New Adult? A genre too far?

Recently on Twitter, I saw a young writer I know asking for recommendations for ‘new adult’ books.  New adult? WTF?   St Martin’s Press are doing it, she said.  So I took a look.
St Martin’s Press reckon this is a new, ‘previously unidentified’ genre and go on to explain that, ‘New Adult is about young adulthood, when you are an adult but have not established your life as one (career, family, what-have-you)’.
Apparently it’s all about ‘transition’; about ‘coming of age’, about people who, while legally ‘adult’, are still finding their way.  According to blogger Cally Jackson ‘The protagonists in these books are too mature to be considered YA protagonists, but they’re not worldly enough to be considered Adult protagonists.  They’re too old for YA but not old enough for Adult fiction. So where do they fit?’
It seems to be chiming a chord.  Blogger Jessica Lawlor laments the lack of these adult in between novels. ‘While I love YA books and adult books, I can’t help but feel like an entire demographic is missing,’ she says. ‘I’ve yet to come across a really great book about someone in their 20′s dealing with the issues twenty-somethings deal with; their first couple of years out of college, starting their first real jobs, finding an apartment, dealing with issues of drifting friendships, relationships starting to get serious…the list goes on and on.’
Hmm.  So we need another genre, yet another subsection to slot books into? I had a quick Google and, yes, it seems that new adult fiction, also known as ‘post-adolescent literature’ (oh my!) really is starting to happen. Wikipedia says: ‘This category is intended to be marketed to post-adolescents and young adults ages 14 to 35. This age group is considered to be the lucrative ‘cross-over’ category of young-adult titles that appeal to both the young-adult market and to an adult audience.’
I don’t know about you, but the word that sprang out there was ‘lucrative’. How desperate are publishers becoming? I know it’s tough out there but… Do we honestly need another brand of ‘youth’ writing?  And up to age 35?? Oh, come on!  In fact, targeting anyone over 16 is pushing it, as far as I’m concerned.
When I was 16 I was reading Dostoevsky, Hesse, Hardy, Goethe, DH Lawrence (and no, not just the dirty bits in Lady Chatterley), Le Carre, Susan Howatch and so on and so forth.  I was being a pretentious little shit and lapping up Gide, Maupassant, Balzac and Mauriac in French and Lorca and Valle Inclan in Spanish (yeah for fun – at school it was all Moliere, Racine and Corneille).  And yes, I used to write letters to my best friend in Latin but hey… you know what I’m saying. If someone had suggested I read books for ‘new adults’, I’d have given the mother and father of all eyerolls.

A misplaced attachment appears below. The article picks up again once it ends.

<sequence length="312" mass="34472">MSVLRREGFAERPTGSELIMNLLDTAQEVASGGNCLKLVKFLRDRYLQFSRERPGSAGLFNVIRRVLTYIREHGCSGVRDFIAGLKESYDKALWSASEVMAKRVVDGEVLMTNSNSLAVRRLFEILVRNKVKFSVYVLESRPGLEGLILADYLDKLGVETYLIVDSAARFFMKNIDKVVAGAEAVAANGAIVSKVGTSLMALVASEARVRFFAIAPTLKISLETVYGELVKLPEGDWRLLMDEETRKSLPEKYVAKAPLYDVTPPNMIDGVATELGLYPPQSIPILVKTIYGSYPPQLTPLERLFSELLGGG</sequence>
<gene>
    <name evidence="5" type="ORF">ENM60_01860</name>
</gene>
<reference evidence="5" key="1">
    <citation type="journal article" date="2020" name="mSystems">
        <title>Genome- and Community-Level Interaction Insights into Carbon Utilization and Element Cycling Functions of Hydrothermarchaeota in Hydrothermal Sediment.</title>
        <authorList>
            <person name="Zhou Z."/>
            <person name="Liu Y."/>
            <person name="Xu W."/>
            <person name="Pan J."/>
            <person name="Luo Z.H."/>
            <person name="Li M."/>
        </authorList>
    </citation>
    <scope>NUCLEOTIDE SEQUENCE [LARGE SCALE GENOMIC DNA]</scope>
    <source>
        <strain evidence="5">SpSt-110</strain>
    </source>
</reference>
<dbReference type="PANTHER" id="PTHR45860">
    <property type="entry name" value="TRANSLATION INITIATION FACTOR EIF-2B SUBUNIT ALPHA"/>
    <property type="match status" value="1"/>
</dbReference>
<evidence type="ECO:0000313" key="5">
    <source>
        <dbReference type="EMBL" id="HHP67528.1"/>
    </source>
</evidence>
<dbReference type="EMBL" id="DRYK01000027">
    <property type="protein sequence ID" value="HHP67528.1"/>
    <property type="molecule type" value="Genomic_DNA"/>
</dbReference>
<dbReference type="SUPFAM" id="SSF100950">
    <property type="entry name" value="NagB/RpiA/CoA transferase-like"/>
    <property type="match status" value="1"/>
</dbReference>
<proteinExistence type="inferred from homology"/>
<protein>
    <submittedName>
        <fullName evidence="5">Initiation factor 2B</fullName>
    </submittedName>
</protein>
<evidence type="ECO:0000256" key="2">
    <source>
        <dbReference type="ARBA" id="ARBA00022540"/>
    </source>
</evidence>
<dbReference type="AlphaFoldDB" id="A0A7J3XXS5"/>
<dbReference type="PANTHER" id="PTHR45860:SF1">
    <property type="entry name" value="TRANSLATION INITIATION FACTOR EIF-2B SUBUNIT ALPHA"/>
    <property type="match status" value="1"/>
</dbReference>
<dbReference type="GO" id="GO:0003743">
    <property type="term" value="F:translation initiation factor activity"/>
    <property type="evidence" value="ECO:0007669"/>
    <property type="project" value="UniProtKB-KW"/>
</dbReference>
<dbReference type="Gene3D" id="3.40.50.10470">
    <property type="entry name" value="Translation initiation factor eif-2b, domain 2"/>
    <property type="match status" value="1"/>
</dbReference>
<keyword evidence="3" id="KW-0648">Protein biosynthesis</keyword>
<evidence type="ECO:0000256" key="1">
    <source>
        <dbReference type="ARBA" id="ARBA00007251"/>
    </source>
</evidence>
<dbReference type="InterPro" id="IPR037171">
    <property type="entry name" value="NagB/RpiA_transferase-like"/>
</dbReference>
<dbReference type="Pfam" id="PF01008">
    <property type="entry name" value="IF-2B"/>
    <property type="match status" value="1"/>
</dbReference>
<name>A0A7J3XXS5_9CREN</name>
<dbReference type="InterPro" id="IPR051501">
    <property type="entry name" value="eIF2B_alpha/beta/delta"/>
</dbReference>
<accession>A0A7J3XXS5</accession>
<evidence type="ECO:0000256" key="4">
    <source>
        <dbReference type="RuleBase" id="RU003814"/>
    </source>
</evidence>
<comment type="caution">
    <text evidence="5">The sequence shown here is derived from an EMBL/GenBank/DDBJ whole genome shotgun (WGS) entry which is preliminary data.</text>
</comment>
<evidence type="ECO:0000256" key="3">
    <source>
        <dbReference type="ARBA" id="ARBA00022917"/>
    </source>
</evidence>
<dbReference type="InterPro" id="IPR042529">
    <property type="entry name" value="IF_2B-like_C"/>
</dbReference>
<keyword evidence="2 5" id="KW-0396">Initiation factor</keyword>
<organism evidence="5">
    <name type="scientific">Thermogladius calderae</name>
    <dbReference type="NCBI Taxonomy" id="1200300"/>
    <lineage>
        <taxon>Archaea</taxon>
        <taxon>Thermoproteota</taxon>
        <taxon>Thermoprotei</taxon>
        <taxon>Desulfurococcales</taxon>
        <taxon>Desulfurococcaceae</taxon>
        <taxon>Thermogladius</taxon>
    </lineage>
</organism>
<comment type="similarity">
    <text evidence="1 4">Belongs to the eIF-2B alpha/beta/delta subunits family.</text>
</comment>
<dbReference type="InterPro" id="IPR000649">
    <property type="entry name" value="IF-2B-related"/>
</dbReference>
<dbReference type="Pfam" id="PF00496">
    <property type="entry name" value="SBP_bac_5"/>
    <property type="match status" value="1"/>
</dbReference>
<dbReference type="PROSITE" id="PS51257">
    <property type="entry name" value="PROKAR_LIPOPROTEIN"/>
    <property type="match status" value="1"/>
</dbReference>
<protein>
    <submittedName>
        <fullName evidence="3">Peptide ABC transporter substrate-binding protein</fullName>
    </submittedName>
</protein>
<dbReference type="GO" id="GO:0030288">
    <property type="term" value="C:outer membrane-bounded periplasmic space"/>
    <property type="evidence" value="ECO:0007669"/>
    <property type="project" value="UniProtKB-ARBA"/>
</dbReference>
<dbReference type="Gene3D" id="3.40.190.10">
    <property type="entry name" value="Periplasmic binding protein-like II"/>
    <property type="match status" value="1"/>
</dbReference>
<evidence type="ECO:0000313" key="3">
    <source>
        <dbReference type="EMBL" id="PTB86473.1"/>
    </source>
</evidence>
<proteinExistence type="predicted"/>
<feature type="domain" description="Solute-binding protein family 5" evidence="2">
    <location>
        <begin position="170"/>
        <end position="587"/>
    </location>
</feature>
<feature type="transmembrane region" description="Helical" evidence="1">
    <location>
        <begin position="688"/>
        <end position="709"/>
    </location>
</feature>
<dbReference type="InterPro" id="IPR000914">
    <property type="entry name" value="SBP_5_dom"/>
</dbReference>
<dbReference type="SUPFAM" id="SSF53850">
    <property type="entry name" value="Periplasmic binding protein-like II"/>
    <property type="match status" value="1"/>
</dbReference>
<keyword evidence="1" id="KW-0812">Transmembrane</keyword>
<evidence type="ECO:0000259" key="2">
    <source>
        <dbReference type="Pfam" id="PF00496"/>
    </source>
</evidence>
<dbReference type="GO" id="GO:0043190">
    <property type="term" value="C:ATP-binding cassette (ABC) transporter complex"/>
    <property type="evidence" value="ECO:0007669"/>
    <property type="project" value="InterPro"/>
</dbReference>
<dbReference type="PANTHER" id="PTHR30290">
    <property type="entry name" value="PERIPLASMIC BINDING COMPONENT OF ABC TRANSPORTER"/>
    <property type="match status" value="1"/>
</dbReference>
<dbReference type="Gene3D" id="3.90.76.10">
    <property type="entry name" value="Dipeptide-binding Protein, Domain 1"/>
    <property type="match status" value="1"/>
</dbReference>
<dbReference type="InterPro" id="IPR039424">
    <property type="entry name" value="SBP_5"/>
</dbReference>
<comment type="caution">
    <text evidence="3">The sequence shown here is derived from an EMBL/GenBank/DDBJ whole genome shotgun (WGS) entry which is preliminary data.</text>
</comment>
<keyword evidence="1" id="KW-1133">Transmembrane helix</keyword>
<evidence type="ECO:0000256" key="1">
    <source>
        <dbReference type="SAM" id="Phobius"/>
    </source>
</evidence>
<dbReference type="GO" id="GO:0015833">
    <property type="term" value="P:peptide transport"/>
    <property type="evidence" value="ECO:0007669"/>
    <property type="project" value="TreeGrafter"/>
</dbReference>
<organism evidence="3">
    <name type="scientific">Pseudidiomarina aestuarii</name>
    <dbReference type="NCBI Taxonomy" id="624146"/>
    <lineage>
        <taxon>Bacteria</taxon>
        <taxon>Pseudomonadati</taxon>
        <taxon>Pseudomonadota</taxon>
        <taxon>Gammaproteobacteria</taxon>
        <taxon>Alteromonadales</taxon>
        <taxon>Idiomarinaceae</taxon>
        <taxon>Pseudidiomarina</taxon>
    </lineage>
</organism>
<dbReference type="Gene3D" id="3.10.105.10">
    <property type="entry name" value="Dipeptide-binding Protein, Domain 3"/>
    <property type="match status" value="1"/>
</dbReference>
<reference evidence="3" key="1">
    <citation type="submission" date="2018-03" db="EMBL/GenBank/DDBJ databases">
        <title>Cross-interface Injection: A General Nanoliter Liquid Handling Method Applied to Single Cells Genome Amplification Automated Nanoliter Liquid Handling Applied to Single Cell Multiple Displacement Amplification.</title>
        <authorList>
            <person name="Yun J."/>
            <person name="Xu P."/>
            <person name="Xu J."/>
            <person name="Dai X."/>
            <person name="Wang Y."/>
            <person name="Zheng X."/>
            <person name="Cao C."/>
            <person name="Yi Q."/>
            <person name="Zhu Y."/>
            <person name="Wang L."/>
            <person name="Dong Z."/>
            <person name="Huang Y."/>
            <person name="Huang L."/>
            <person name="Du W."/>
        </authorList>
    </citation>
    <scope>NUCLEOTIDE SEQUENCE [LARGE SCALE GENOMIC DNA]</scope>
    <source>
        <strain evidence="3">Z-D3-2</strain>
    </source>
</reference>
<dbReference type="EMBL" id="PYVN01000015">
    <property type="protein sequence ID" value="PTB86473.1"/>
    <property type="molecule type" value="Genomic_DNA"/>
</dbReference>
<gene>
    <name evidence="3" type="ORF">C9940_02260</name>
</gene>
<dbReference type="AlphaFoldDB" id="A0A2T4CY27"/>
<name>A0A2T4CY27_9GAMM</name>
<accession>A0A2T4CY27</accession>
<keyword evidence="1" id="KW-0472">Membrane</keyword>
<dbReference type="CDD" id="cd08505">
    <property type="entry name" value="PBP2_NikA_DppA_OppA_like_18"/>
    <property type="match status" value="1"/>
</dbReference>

When I left university, I devoured modern literature as fast as I could.  I wanted to catch up; I was just seriously turned on by people who caressed, shocked, beguiled with words – Peter Carey, Ian McEwan, Russell Hoban, Patrick White, Knut Hamsun, Lawrence Durrell, Mervyn Peake, Italo Calvino, Gabriel Garcia Marquez, John Fowles, Angela Carter, Milan Kundera, William Golding…the list goes on and on.  I wanted to read about everyone and everything – about old people, young people, people in all kinds of places and all kinds of situations. I was living my wild twenty-something life – the last thing I wanted was to read about how other people just like me were living theirs. Shit no.
Okay, so I loved literature, I adored words.  Maybe I’m being a crashing lit-snob here?  Maybe I’m missing something. Maybe we need to help ‘young people’ (yup, even those 35-year old babes) get into reading?
But, but, but… isn’t it just a bit, condescending? Are modern ‘young people’ so lamentably poorly educated and unimaginative that they can only read books written especially for them, with characters their own age, going through their precise ‘life transitions’?  Where does that leave the rest of us?  Are they going to come up with a genre just for me and my ilk – neurotic middle-aged women living in gloom and penury in the countryside?  Neurotoruralpremenopausal lit?  Seriously, where would it end?  No, let’s not go there.
Since when did books have to be shoe-horned into such precise categories?  At this rate, all books will end being written like Mills & Boon – to a precise, paragraph by paragraph, formula. Literature by numbers. Are we getting to the point where a writer of ‘adult’ fiction won’t be able to employ a child POV or that of a ‘new adult’ (up to age 35 – sorry, still blinking wildly at that).
Though, hang about, there is a bright side to this.  If a 35 year old is a new adult, that makes me…?  Probably not even middle-aged.  Positively sinfully youthful in fact.
Anyhow, what do you reckon? Am I being a miserable old bag?  While you’re pondering how to say ‘yes’ without being unutterably rude, I’ll leave you with a short suggested reading list for ‘new adults’…fabulous books that felt absolutely no need whatsoever for a special category. Bet not one of them would make a ‘new adult’ list from a modern publisher.
Catcher in the Rye – J D Salinger
Brideshead Revisited – Evelyn Waugh
The Secret History – Donna Tartt
The Magus – John Fowles
The Group – Mary McCarthy
Wuthering Heights – Emily Bronte (and Jane Eyre by Charlotte)
All Jane Austen and a shedload of Hardy
I Capture the Castle – Dodie Smith
Angela Carter – The Bloody Chamber
The Alexandria Quartet – Lawrence Durrell
Titus Groan – Mervyn Peake
Bet I missed loads, huh?  What would you put on the list?
This post is also interesting:  http://www.paperdroids.com/2014/04/24/new-in-new-adult/  (main image also borrowed from the piece).